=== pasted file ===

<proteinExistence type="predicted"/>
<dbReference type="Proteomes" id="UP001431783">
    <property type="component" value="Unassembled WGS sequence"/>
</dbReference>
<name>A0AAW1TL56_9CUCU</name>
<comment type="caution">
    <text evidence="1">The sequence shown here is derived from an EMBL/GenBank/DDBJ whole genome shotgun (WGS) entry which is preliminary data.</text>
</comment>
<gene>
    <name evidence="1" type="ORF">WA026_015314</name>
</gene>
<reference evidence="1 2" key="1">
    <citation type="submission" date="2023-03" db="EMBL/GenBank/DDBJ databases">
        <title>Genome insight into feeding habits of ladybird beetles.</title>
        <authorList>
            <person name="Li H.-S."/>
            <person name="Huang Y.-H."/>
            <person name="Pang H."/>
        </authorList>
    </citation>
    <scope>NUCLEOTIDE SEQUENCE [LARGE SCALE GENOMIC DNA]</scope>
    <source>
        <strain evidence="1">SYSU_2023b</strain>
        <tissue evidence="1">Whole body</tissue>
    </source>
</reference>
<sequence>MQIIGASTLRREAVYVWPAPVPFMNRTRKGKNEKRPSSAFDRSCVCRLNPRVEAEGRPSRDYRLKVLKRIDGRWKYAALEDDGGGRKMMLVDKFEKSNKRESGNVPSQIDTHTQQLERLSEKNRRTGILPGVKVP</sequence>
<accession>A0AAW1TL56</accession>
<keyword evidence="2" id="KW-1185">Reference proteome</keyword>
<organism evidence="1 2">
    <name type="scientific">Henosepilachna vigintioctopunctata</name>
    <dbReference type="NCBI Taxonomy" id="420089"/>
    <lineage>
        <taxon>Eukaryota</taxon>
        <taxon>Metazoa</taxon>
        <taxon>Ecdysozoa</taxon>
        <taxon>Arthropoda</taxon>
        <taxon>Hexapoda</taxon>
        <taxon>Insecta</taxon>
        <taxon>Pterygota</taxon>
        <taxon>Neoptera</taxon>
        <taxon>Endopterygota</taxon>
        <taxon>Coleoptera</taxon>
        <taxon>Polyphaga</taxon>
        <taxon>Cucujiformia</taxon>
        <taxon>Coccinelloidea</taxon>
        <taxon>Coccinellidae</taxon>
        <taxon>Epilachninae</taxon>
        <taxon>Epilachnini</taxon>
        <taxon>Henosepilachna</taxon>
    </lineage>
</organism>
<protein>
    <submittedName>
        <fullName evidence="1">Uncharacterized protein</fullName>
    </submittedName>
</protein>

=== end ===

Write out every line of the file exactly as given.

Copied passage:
<proteinExistence type="predicted"/>
<dbReference type="Proteomes" id="UP001431783">
    <property type="component" value="Unassembled WGS sequence"/>
</dbReference>
<name>A0AAW1TL56_9CUCU</name>
<comment type="caution">
    <text evidence="1">The sequence shown here is derived from an EMBL/GenBank/DDBJ whole genome shotgun (WGS) entry which is preliminary data.</text>
</comment>
<gene>
    <name evidence="1" type="ORF">WA026_015314</name>
</gene>
<reference evidence="1 2" key="1">
    <citation type="submission" date="2023-03" db="EMBL/GenBank/DDBJ databases">
        <title>Genome insight into feeding habits of ladybird beetles.</title>
        <authorList>
            <person name="Li H.-S."/>
            <person name="Huang Y.-H."/>
            <person name="Pang H."/>
        </authorList>
    </citation>
    <scope>NUCLEOTIDE SEQUENCE [LARGE SCALE GENOMIC DNA]</scope>
    <source>
        <strain evidence="1">SYSU_2023b</strain>
        <tissue evidence="1">Whole body</tissue>
    </source>
</reference>
<sequence>MQIIGASTLRREAVYVWPAPVPFMNRTRKGKNEKRPSSAFDRSCVCRLNPRVEAEGRPSRDYRLKVLKRIDGRWKYAALEDDGGGRKMMLVDKFEKSNKRESGNVPSQIDTHTQQLERLSEKNRRTGILPGVKVP</sequence>
<accession>A0AAW1TL56</accession>
<keyword evidence="2" id="KW-1185">Reference proteome</keyword>
<organism evidence="1 2">
    <name type="scientific">Henosepilachna vigintioctopunctata</name>
    <dbReference type="NCBI Taxonomy" id="420089"/>
    <lineage>
        <taxon>Eukaryota</taxon>
        <taxon>Metazoa</taxon>
        <taxon>Ecdysozoa</taxon>
        <taxon>Arthropoda</taxon>
        <taxon>Hexapoda</taxon>
        <taxon>Insecta</taxon>
        <taxon>Pterygota</taxon>
        <taxon>Neoptera</taxon>
        <taxon>Endopterygota</taxon>
        <taxon>Coleoptera</taxon>
        <taxon>Polyphaga</taxon>
        <taxon>Cucujiformia</taxon>
        <taxon>Coccinelloidea</taxon>
        <taxon>Coccinellidae</taxon>
        <taxon>Epilachninae</taxon>
        <taxon>Epilachnini</taxon>
        <taxon>Henosepilachna</taxon>
    </lineage>
</organism>
<protein>
    <submittedName>
        <fullName evidence="1">Uncharacterized protein</fullName>
    </submittedName>
</protein>